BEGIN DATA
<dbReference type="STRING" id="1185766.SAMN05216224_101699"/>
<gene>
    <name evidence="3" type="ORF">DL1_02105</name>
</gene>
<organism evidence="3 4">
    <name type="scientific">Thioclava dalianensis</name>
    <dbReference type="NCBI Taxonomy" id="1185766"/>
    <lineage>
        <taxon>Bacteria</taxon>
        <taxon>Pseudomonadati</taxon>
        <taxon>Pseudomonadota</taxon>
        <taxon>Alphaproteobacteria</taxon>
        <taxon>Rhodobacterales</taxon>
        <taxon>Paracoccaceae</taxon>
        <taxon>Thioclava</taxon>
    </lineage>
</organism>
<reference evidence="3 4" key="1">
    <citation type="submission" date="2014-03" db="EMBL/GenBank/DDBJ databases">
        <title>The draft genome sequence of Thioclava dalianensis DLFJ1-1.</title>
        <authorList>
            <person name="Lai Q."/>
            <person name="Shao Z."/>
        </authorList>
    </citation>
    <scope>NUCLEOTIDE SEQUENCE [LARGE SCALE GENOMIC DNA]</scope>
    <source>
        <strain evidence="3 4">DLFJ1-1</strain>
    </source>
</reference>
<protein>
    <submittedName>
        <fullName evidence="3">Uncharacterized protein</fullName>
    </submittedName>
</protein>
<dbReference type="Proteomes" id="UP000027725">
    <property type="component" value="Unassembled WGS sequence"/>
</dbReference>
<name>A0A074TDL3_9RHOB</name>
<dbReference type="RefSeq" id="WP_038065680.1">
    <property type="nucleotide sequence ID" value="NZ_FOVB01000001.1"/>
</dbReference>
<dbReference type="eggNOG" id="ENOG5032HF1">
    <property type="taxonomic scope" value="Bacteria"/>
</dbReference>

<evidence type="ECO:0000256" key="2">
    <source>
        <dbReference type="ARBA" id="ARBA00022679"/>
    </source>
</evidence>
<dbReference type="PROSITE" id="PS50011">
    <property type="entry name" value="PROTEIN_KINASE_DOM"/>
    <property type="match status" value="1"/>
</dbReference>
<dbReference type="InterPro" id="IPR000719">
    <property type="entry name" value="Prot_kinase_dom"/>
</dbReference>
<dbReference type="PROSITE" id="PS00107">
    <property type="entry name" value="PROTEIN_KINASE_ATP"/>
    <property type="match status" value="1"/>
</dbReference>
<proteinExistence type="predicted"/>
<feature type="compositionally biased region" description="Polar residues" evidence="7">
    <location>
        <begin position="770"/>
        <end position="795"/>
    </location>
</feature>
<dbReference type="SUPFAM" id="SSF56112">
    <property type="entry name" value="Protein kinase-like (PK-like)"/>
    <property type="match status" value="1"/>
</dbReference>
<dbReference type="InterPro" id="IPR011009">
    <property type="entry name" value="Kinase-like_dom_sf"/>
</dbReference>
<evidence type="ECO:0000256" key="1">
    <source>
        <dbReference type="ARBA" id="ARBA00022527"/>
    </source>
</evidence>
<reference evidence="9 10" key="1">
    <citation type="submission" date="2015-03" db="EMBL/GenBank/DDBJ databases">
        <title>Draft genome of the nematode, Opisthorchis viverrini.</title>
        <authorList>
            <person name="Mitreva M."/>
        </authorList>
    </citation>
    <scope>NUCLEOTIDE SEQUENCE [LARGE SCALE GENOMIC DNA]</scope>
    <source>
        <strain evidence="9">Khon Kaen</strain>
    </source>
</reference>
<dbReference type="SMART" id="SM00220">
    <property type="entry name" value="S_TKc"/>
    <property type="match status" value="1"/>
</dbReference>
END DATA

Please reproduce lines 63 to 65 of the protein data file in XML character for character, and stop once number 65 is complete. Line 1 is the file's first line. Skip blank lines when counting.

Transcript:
<feature type="compositionally biased region" description="Polar residues" evidence="7">
    <location>
        <begin position="770"/>